An act of stealth?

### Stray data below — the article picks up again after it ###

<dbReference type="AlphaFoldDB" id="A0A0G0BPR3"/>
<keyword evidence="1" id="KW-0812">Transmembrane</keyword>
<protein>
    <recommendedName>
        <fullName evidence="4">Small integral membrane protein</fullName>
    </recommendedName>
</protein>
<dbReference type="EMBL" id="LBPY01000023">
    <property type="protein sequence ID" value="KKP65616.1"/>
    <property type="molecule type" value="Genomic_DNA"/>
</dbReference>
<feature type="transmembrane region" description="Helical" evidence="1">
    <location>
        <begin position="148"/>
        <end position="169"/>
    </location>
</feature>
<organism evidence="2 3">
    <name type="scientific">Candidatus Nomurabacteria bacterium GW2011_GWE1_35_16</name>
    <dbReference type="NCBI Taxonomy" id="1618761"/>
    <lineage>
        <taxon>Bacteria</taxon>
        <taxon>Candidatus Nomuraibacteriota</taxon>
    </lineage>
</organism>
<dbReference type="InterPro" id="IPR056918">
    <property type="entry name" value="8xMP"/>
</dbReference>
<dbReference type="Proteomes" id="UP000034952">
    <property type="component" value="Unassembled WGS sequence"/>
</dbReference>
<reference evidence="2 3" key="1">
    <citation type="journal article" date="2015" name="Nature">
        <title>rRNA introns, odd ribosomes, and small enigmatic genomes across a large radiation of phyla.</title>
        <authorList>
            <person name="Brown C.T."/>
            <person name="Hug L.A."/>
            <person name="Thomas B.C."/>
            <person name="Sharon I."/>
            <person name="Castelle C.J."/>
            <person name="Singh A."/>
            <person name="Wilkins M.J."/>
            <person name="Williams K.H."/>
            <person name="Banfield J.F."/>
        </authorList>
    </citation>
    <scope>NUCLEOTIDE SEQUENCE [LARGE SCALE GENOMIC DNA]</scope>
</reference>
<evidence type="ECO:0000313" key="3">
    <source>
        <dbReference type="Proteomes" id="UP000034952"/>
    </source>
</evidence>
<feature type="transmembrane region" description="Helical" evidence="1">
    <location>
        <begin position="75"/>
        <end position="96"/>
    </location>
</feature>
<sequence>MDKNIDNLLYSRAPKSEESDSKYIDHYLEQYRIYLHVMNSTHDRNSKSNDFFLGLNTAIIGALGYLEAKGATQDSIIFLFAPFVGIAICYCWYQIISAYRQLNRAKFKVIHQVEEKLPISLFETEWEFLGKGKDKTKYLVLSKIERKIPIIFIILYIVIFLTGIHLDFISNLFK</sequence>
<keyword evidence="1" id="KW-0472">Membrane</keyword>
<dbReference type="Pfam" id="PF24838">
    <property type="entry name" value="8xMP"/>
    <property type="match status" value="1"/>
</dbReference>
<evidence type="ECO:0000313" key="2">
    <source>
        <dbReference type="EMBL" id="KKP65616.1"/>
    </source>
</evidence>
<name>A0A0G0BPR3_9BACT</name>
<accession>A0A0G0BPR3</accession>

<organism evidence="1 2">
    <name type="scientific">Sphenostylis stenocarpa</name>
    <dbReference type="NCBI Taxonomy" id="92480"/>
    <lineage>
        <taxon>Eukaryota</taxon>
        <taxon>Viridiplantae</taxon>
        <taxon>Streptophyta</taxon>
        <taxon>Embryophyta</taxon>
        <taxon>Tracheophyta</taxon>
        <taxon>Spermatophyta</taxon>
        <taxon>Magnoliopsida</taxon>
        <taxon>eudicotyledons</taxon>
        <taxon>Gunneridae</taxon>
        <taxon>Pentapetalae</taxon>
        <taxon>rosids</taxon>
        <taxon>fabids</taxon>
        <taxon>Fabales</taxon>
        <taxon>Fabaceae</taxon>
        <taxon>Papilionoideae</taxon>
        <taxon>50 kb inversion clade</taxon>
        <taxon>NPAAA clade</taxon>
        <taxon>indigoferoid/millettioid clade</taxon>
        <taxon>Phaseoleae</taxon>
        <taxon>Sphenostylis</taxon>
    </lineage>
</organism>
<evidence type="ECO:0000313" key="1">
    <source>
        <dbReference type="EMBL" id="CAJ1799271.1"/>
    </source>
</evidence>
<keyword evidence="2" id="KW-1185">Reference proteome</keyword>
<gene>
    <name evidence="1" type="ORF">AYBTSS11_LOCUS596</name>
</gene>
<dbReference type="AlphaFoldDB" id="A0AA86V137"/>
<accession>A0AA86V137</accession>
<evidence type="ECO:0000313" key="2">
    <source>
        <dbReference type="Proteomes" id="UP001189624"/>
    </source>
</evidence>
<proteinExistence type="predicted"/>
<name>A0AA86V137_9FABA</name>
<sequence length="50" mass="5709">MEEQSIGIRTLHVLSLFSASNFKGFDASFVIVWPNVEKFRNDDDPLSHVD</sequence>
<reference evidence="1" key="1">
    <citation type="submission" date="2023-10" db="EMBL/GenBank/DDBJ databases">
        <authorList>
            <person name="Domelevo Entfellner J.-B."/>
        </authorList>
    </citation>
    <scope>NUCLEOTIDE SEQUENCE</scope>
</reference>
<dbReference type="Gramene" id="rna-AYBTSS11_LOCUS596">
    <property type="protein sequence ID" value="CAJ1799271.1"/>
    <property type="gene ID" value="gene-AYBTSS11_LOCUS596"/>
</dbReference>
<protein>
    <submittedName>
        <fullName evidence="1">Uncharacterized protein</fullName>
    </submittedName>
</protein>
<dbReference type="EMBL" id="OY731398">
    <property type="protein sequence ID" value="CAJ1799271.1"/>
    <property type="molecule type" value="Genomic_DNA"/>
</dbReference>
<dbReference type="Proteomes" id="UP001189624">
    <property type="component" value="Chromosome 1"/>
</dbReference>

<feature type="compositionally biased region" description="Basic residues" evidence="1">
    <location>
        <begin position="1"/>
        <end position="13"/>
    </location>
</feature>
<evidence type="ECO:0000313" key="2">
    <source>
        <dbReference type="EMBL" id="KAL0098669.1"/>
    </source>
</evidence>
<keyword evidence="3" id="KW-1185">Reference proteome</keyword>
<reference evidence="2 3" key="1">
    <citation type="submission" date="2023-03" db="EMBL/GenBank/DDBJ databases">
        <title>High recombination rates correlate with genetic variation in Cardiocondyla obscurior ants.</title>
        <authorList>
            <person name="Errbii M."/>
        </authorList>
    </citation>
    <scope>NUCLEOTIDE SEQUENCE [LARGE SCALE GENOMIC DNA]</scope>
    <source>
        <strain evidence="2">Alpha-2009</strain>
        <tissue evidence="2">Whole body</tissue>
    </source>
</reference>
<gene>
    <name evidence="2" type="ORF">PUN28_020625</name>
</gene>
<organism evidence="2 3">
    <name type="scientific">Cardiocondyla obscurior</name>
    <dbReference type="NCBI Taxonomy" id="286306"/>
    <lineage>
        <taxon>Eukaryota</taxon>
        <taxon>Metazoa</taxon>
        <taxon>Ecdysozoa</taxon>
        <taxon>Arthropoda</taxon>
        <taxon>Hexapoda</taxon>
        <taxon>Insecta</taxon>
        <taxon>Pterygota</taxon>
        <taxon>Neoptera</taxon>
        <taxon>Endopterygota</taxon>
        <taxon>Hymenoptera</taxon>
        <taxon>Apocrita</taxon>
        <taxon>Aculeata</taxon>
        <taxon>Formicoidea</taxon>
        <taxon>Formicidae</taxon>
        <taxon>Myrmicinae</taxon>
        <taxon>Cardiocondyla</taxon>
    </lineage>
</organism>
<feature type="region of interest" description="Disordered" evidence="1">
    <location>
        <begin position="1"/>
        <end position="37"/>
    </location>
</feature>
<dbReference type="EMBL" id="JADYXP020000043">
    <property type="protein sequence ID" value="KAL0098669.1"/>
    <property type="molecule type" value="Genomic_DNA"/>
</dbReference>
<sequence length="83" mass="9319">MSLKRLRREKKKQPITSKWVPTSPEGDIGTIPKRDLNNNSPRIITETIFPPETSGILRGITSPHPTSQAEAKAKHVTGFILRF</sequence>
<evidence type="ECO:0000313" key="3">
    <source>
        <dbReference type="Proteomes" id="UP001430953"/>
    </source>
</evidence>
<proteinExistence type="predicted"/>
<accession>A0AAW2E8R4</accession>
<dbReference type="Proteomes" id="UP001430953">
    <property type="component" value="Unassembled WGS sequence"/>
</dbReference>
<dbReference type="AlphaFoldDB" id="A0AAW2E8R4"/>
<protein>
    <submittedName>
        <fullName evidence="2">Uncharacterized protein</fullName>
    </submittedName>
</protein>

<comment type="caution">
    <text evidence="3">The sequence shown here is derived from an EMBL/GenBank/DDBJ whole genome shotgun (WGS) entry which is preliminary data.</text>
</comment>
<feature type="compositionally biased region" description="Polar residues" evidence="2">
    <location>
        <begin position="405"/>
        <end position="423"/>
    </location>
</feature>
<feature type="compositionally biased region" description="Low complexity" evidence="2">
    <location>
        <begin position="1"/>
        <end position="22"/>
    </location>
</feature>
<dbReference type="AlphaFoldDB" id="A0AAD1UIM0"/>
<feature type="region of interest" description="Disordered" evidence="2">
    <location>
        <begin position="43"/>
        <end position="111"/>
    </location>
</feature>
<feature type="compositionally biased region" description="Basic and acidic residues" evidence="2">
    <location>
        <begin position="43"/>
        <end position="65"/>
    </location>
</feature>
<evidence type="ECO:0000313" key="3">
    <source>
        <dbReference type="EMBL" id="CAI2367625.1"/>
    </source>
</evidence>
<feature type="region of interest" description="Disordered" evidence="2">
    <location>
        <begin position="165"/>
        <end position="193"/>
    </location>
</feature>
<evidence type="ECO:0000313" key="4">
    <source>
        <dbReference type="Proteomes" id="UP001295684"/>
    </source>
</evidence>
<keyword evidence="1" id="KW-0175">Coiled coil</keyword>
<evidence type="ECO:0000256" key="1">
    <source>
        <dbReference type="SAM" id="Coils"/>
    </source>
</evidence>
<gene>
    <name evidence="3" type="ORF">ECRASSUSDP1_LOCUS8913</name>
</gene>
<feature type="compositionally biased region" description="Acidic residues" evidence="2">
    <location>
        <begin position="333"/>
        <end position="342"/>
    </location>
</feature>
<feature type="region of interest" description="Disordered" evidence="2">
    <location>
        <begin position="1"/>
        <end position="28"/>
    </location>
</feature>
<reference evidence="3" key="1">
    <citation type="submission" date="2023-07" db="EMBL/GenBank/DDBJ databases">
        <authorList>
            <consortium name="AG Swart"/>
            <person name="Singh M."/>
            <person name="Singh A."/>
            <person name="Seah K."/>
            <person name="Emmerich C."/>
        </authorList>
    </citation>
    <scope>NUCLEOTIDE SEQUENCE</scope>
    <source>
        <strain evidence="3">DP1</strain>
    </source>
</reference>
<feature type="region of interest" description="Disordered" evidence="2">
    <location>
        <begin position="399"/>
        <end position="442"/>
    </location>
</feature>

The metaphorical comparison between data and gold is truer in the present times than in any other stage of human civilization. The comparison is based on the parameter of preciousness. It is true that data today is more valuable than gold. But apart from its preciousness, unlike gold, it is also a very vulnerable asset that demands strict protection. This wall of protection was absent in the southern state of Karnataka where an NGO — Chilume Educational Cultural and Rural Development Institute — had been illegally collecting voter's data for four years in the least; and that too in the name of the government, under its nose. The alleged data theft could apparently be a threat to the most foundational attributes of a functioning democracy — the right to vote and right to privacy. Had it been the theft of gold, one would have contended that something outside of human agency was stolen. But individual data, unlike gold, is a delicate composition of the concrete and abstract attributes of a person — representing both her/his inner and outer world. This is where the comparison between data and gold fails. And this is where the government and probe agencies must accord extra due diligence to the case in question. The illegally collected voter's data is something that any private commercial firm or a political entity would pay heavily for. If allegations of the Congress are to be considered, the outlook of the Bengaluru data theft is quite threatening. The party has claimed that the BJP has deleted or shifted anti-BJP voters' names during the previous elections and added the names of party supporters. However, contrary to Congress' allegations, the Bruhat Bengaluru Mahanagara Palike (BBMP) has confirmed that 6.73 lakh voters' names had been removed from the list to prevent multiple voting by a single person at different places. Demanding judicial probe from the Election Commission of India (ECI), the Congress has named top officials — including Chief Minister Basavaraj Bommai and Higher Education Minister Ashwath Narayan — as those involved in the fraud. These allegations were set to stir up a political controversy in the state. Karnataka's CM has ordered a probe into the alleged scandal, but his timeline consideration of the scam differs from what the Congress alleges. The Karnataka CM appears to be attempting to trace the problem as deep as 2013 — when the state was ruled by the Congress. However, amid this mutual blame game, what stands at risk is an objective probe into the matter. Whether the 'fraud' kickstarted under Congress' regime or the BJP regime, is a secondary question. Primacy has to be accorded to the voters' safety and security that stood vulnerable to the scandal. It has been four years since the NGO was entrusted with the responsibility of "spreading awareness" among voters; subsequently, it had been carrying out an unauthorized survey in disguise. It was only this November that after significant hue and cry the BBMP cancelled the permission to the NGO. The NGO had been moving door to door with fake government ID cards and the administration was completely oblivious of it. Be it complicity or negligence, in any case, the government is answerable — even if the scam has its roots in the Congress' regime. BBMP Chief Commissioner Tushar Giri Nath acknowledged that NGO's officials impersonated people from the government. However, he is still not sure about data theft because they haven't got "any complaints against the trust" for the same. The question that automatically props up here is why the NGO had been collecting voter's data for years. There must be some purpose to it. Has the data been misused already? If that be the case, how can the loss be compensated for? These broader questions need to be explored promptly. Petty political fights reflect lack of political maturity. The Karnataka government needs to step up and prove that it is more concerned with safety and security of the people of the state than anything else.